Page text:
Tuesday, December 24, 2013

I still think Miley Cyrus's 'We Can't Stop' is a sad song

It's the end of 2013. Well, it's close to the end, anyway. And naturally, this is the time when we all reflect on the past 12 months of our lives — where did it go wrong? where did it go right? what were the big events of the year? And I don't know why I woke up this morning thinking about this, but one of the biggest events of 2013 is Miley Cyrus. I know she's a person and not an event, but throughout the year it seemed that Miley Cyrus wasn't just a person, or a pop star, or a Disney actress going through a "transition." She was a spectacle, a topic to be discussed (also, disgust), a chance for talking heads to get on their soap box. As she said in her MTV "documentary:" This was a strategic hot mess. She even states that now no one can put her face on something and just sell it like they used to in the heyday of Hannah Montana. Miley traveled so far to the other side of the spectrum so that people would stop associating her with her Hannah Montana alter ego, so that they couldn't stop talking about her.

We can't stop stalking about her. We can't stop. Just like her summer anthem. When I first heard "We Can't Stop" right before summer was set to begin, I thought it sounded almost lifeless. I turned to my sister and said how it was slow and kind of depressing, without paying much attention to the lyrics. Now, I have no problem with a sad song, I just didn't think it would climb the charts with how melancholy it sounded. It took several repeated listenings, but eventually "We Can't Stop" was engrained into my brain in its pop predictability.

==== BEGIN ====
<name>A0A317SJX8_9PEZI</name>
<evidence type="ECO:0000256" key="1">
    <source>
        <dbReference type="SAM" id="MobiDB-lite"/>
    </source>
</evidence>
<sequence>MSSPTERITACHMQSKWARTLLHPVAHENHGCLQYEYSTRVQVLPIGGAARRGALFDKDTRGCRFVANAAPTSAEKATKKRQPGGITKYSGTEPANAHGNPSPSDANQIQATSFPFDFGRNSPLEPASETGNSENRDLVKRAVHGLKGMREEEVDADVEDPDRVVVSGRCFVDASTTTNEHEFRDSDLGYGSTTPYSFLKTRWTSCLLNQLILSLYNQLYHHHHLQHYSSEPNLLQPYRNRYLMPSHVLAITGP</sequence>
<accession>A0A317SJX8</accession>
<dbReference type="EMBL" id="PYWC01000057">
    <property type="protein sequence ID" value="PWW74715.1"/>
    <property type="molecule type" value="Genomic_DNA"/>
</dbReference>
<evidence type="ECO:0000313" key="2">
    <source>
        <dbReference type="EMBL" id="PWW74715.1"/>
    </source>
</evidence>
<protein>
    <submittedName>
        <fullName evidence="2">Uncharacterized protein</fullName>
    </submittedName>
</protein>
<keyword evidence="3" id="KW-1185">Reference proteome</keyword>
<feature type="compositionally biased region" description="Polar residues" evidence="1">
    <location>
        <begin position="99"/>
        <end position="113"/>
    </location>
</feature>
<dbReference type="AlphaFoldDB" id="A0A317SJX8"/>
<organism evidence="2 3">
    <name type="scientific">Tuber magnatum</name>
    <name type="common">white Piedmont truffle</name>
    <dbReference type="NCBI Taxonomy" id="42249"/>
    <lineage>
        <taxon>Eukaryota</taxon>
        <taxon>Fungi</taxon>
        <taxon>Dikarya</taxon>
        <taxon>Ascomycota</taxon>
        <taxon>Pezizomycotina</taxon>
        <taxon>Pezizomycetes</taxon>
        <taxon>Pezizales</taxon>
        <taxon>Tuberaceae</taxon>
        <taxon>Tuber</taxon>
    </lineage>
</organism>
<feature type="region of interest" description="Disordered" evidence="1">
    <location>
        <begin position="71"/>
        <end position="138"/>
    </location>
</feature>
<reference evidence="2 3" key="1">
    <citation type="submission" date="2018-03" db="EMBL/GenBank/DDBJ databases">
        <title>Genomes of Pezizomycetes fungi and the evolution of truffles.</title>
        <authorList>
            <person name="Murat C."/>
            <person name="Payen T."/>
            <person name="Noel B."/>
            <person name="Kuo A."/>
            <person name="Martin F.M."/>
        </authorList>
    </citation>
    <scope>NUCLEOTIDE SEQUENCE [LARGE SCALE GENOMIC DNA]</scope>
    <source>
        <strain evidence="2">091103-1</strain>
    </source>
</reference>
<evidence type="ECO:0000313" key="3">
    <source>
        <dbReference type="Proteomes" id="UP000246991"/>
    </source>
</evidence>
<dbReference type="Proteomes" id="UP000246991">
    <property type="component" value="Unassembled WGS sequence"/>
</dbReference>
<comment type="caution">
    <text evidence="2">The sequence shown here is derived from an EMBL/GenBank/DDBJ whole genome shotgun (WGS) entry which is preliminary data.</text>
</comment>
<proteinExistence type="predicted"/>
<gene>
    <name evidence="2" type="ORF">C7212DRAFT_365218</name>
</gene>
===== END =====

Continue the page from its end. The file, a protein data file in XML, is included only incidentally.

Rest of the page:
I have no arguments for this: "We Can't Stop" is a good, solid pop record. But it didn't sound like all other pop records I've heard. I'm sure if you despise pop music, it all sounds like the same dreck. In fact, people say that every day about "We Can't Stop." We've made an entire year of statements like that. Listening to "We Can't Stop," however, was different than listening to the other (number one, according to charts but not my personal iTunes history) summer anthem "Blurred Lines" or even "California Gurls" a couple of years ago. I don't think anyone listening was able to articulate it; we all thought it was different yet still catchy. Then the video came out, which looked like a hodgepodge of non sequitur eye candy. By the end of the summer, all I could think of was how disconnected its anthem status was to how I felt listening to Miley almost whine on the record. Apparently, I wasn't alone; a perhaps over-analytical Business Insider article mentioned the same (met with some perhaps deserved guffaws), as did Philly Mag, and other bloggers.

Tuesday, November 26, 2013

Lost Girl 'Lovers. Apart.' review: Elemental whisperer